The Jewish Federation of Greater Los Angeles had a super Super Sunday, ringing up pledges of $4.5 million, or $800,000 more than last year.
"The volunteers were amazing, and, to tell you the truth, it was raining and more people were at home," said Craig Prizant, senior vice president of financial resource development for The Federation. "I think people are really feeling positive about what we're doing."
Super Sunday's strong showing comes on the heels of The Federation raising $1 million more in the 2003 General Campaign than one year earlier, he said.
In both instances, the improving economy made people more willing to open their wallets, Prizant said. But changes in the way The Federation raises money also has helped.
During Super Sunday, volunteers and staff spent more time on the phone discussing, in depth, The Federation's various programs, Prizant said. Armed with the information, potential donors felt more comfortable as they knew the ways the money would benefit Jews both here and abroad, he said.
Prizant also credited the new lay leadership at The Federation for Super Sunday's success. Federation chair Harriet Hochman, General Campaign chair Laurie Konheim and Women's Campaign chair Sharon Janks worked tirelessly, personally greeting volunteers and making everyone feel at home. The trio also knows many of the big machers in the community and leveraged their contacts to help raise additional money, Prizant said.
An estimated 400 volunteers worked at The Federation's office in midtown, another 400 staffed phones in the San Fernando Valley and 300 participated in the South Bay.
In Los Angeles, a coffee cart from the Coffee Bean & Tea Leaf was wheeled around so volunteers could take a break, catch up with friends and network. The mood was festive, but focused.
In the Valley calling stations circled three rows deep around the George Gregory Family Gymnasium at the Bernard Milken Jewish Community Campus in West Hills. Teens ran completed pledge sheets from volunteers placing calls to those entering the donations on laptops set up around the gym, dodging brimming food carts along the way.
At 11:30 a.m., the scoreboard high above the crowded gym floor flashed the day's first tally of more than $200,000. At 9 p.m., The Jewish Federation/Valley Alliance closed Super Sunday with $1.7 million in donations, exceeding last year's total of $1.58 million.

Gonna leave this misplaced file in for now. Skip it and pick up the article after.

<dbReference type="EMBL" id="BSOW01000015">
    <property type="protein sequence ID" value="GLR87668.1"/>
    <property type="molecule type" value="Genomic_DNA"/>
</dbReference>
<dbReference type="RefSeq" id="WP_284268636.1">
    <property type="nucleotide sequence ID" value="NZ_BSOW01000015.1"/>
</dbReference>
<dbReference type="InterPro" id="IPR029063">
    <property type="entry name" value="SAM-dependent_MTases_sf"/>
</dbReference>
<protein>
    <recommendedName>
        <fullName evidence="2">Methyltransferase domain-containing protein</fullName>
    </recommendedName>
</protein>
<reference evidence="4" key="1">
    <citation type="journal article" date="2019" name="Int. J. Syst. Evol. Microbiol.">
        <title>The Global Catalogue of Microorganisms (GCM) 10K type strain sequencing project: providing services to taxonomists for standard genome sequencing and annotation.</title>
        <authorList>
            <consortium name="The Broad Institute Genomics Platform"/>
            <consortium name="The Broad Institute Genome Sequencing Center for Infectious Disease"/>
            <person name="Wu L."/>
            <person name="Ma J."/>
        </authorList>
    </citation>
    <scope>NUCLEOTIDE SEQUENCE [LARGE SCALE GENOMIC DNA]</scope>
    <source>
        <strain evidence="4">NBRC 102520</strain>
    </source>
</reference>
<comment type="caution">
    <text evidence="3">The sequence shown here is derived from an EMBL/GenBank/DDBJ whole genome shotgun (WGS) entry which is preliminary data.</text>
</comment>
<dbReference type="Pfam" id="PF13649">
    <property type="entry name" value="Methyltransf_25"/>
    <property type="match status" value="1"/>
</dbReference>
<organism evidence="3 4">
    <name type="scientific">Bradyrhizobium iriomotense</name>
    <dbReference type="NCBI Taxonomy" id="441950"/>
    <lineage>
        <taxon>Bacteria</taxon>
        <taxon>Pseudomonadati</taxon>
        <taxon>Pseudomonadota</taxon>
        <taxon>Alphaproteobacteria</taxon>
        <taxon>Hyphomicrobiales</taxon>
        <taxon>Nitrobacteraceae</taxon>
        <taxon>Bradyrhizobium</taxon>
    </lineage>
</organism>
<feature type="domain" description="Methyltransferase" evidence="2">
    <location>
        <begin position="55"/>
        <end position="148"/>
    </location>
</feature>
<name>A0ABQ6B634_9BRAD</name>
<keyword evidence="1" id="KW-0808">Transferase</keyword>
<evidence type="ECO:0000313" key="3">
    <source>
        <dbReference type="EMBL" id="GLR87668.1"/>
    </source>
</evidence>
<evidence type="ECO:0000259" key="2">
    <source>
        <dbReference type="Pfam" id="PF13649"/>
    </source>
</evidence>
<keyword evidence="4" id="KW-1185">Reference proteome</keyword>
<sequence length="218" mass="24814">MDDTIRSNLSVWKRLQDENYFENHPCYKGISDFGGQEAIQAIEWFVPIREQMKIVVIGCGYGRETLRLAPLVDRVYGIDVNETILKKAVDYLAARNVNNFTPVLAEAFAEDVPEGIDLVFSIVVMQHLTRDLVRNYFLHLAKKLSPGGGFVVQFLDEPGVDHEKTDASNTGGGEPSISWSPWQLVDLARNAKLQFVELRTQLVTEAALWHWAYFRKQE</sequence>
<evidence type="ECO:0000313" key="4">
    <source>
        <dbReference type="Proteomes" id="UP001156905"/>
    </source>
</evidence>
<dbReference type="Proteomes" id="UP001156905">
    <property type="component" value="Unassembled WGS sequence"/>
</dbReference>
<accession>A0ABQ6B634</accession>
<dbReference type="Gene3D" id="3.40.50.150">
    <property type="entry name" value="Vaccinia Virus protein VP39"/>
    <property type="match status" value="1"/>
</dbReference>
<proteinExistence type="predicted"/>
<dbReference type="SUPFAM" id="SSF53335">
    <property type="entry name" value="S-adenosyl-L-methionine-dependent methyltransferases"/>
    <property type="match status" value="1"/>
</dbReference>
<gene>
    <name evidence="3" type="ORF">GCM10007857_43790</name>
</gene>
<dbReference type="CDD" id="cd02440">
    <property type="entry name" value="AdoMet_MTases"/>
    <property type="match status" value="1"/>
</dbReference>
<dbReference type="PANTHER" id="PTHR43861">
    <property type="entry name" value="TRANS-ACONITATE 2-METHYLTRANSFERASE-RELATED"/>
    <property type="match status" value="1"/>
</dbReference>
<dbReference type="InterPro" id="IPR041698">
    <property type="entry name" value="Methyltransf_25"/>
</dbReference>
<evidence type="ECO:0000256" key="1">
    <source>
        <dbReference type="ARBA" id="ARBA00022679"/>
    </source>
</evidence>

Many of the 1,000 volunteers who braved the rain throughout the day were pleased to discover that the inclement weather ensured more people were home to take the call.
"Rain is good," said Rep. Brad Sherman (D-Sherman Oaks), who was among four public officials placing calls at the Valley location. "Maybe that's the contribution from a higher power to The Jewish Federation."
City Councilman Dennis Zine, whose 3rd District is home to both the Valley Alliance and Jewish Home for the Aging, scored a substantial gift for The Federation early on.
"A donor who had given $1,000 in 2003 gave $10,000 this year," he said.
Sitting next to Zine, 2nd District City Councilwoman Wendy Greuel took pledges while her newborn son, Thomas, sat in her lap chewing on the phone cord.
"This is my first time. I'm so impressed with the number of people here," she said. "My son is going to be raised Jewish and I'm looking forward to being part of this community."
"Super Sunday has become not just a fundraising enterprise, it's really the community reconnecting with itself in a fundamental way," said 3rd District County Supervisor Zev Yaroslavsky, who was doing double duty after opening the day at 6505 Wilshire. "This is the organized Jewish community reaching out and touching individual Jews and Jewish families in our community."
For Carole Koransky, this year marks her 20th Super Sunday and her first as the Valley Alliance's new executive director, having started the position on Feb. 2.
"We finished a really great campaign in the Valley in 2003, and we're just primed to jump even higher," she said. "We know how much is needed and how much we have to do, and we feel we are in really good shape to be doing it."
"Our general campaign last year was $7.2 million from the Valley Alliance," Valley Alliance President Ken Warner said. "We're hoping to beat that, to get to an $8 million figure, which we'll be thrilled with."
With the state facing a budget shortfall this year, Warner expects that the increase will likely go toward helping to make up for cuts in social service funding.
"We're trying the best we can to pick up as much of that slack as possible," he said.
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